But my interest was piqued. I touched his hand to signal that he should continue with whatever train of thought he was on.
‘Okay; what if you were to publish the book under your own name?’ he asked, quietly.
At first, Francis’s proposition sounded like heresy, but after the third glass of wine that night, I began to see things his way. Rules are often too rigid; and can be bent for the greater good. Sure, it would be against the rules to accept anything given to me by an offender, but… But the book had to be read; the world deserved it. In the end, I smuggled his writing out of the prison every Tuesday amongst my own papers. Of course, I was never checked. I suppose my innocent face saw to that…
For the next few months, I became little more than a glorified secretary, transferring his words to the laptop. Once the book was complete, I aimed high with it. Eventually, it was accepted by the same large publishing stable that counted Joel on their list of writers. On publication, it was a glorious, unreserved success, both critically and amongst the book-buying public. After the months of slow-burn toil, my life became a fairytale. When my first royalty cheque arrived, I nearly fell over. It was more money than I’d earned in seven years of work. Next came the invitations to the inevitable end of year award shows, and then the prizes, the audio recordings and the signing tours.
It was as I stepped back through my front door after a signing tour in America that I received the phone call which shattered all of my illusions. Still clutching the duty free rum I’d been supping in the taxi from the airport, I reached for the house phone and cradled it between my ear and my shoulder, absently wondering where all of my glasses were.
‘Yes?’ I slurred, my voice disgustingly thick with drink.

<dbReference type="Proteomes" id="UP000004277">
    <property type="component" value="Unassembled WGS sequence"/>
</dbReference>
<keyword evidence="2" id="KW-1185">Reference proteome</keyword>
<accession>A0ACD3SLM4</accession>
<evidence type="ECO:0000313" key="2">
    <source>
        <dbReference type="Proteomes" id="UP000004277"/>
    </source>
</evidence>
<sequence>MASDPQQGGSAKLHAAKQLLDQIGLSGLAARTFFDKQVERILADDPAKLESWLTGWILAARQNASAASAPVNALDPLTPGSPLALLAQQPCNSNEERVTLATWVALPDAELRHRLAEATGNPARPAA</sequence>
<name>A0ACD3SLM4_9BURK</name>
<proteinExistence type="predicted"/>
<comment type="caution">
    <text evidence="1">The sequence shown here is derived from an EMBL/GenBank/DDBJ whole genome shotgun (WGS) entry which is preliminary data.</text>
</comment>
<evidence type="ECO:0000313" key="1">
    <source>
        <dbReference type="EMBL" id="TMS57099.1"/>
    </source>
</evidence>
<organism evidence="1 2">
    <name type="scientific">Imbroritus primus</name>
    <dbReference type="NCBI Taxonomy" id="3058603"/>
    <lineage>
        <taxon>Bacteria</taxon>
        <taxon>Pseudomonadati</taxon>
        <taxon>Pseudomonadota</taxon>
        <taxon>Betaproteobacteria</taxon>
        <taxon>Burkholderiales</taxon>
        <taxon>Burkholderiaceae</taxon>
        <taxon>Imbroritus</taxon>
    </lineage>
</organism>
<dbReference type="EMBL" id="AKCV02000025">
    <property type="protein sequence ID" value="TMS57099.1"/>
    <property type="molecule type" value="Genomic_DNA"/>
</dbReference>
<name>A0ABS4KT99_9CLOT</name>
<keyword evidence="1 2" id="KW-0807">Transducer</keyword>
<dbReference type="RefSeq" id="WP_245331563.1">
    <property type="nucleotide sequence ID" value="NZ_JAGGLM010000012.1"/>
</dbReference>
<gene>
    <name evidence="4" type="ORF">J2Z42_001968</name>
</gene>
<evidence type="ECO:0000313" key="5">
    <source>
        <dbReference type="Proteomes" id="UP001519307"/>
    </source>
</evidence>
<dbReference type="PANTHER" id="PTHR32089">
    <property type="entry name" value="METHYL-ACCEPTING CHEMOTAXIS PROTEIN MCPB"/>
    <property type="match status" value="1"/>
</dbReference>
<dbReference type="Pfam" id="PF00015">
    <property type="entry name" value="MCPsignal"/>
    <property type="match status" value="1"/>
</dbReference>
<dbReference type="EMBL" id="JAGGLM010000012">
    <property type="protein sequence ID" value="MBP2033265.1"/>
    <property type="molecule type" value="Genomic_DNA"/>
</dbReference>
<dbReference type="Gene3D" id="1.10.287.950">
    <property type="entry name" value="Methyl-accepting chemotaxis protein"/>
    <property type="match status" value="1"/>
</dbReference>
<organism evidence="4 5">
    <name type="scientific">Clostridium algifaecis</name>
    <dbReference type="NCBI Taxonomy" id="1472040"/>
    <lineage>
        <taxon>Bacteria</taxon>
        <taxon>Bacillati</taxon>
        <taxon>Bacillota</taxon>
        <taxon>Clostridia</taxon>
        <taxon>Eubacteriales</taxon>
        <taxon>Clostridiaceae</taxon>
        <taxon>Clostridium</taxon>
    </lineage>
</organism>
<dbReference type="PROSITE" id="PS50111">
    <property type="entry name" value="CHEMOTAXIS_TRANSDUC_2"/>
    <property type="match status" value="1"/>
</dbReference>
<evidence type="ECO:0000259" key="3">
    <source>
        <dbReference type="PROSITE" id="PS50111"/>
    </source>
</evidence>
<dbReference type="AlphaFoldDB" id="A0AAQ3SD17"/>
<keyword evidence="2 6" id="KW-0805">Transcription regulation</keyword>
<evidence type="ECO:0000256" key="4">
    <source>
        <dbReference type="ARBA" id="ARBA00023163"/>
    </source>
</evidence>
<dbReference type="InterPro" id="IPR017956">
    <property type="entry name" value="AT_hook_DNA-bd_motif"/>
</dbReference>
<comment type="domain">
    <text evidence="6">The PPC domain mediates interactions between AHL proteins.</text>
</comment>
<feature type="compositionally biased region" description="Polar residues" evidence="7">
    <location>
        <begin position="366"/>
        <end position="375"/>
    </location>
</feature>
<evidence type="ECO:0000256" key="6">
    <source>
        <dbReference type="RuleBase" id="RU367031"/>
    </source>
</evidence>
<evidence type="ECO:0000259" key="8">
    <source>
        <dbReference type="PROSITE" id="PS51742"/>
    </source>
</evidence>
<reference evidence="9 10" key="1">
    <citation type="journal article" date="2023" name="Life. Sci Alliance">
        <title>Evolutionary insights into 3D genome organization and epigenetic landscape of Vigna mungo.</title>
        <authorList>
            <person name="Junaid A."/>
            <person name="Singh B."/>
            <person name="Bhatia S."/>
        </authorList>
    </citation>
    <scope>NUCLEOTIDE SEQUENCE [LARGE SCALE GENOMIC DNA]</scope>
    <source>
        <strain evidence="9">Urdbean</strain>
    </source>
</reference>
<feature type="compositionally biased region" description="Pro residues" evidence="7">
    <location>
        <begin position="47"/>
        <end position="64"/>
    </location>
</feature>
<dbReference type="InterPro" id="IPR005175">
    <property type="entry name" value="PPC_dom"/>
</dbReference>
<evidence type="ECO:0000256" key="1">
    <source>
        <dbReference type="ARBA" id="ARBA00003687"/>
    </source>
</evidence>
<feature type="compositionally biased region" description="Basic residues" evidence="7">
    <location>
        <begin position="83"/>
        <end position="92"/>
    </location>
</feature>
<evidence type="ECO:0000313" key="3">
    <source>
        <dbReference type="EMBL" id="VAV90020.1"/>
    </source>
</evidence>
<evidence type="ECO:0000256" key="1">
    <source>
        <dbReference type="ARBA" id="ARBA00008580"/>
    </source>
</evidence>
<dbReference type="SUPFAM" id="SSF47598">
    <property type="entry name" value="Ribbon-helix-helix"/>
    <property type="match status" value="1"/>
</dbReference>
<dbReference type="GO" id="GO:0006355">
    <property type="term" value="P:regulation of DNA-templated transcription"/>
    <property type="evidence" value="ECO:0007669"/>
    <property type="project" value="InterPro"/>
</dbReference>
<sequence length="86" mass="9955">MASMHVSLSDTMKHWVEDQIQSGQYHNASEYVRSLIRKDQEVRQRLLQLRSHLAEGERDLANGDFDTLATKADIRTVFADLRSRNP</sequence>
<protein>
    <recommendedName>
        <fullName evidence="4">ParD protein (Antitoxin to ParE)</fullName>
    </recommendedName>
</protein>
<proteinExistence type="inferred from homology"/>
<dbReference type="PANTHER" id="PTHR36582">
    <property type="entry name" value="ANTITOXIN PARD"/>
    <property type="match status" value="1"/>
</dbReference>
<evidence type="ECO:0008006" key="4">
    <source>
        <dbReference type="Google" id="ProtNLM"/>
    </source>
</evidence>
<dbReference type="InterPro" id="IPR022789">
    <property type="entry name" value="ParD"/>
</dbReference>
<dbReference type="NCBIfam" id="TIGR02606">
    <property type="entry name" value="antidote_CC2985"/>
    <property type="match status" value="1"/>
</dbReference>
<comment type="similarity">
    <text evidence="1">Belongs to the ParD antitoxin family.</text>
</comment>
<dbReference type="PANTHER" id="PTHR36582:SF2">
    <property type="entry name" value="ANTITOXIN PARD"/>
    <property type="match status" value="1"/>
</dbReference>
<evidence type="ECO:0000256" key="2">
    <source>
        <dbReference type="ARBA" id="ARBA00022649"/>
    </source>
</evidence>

‘Is that Janet?’ responded Charles, my agent.
‘You know very well it’s Janet…’ I said, depositing the bottle of rum on the counter in order that I could click the phone onto loud-speaker while I had a proper search for the glasses.
‘Is that Janet?’ he repeated, and finally I got it through my thick skull that there was something seriously wrong.
‘What’s wrong, Charles?’
‘Do you know Susan Temple?’ he asked, before making this strange sobbing noise down the phone.
‘Well… no,’ I said. I couldn’t even rack my brains as I’d drunk so much. It did sound like a name I should have known, but I couldn’t place it.
‘I might have heard the name at some point.’ I decided, vaguely. ‘Why? Who is she?’
‘Susan Temple is the mother of Janey Temple… remember her?’
Suddenly, I knew where I knew the name from…
‘Susan was found dead tonight; an overdose. When the police found her, the only clue they could discover was the fact that she was clutching your book…’
I could barely speak.
‘There were sections underlined, apparently’ continued Charles. ‘The police think that she might have thought of the words as some kind of message… but then again, she was still crazy with grief after what that monster did to her daughter.’
‘What monster?’ I asked. The room was spinning. I felt as though I was being sucked into a vortex from which I could never return. I don’t want to know, I don’t want to know, chanted that voice in my head.‘Frank Croker,’ said Charles, driving a dagger into my heart with his very words. Then he paused, ‘Janet, is there something you’d like to tell me about your book?’
Photo Credit: mnomono at Flickr
A.J Kirby (or Andy to his friends) started to write seriously after just losing out on winning a cash prize on a TV game show, despite being told the answers beforehand… Writing fiction and suspending a skint reality is his stock in trade now, and he’s lucky enough to have been featured in a wide number of publications, including anthologies (Legend Press's Eight Rooms, Nemonymous 8: Cone Zero & Nemonymous 9: Cern Zoo from Megazanthus Press, Graveside Tales' Fried: Fast Food Slow Deaths) print magazines (Sein und Werden, Skrev Press, and Champagne Shivers) and webzines (NVF, Pumpkin magazine, Underground).
Andy lives in Leeds, UK with his girlfriend Heidi. To find out more, visit his website.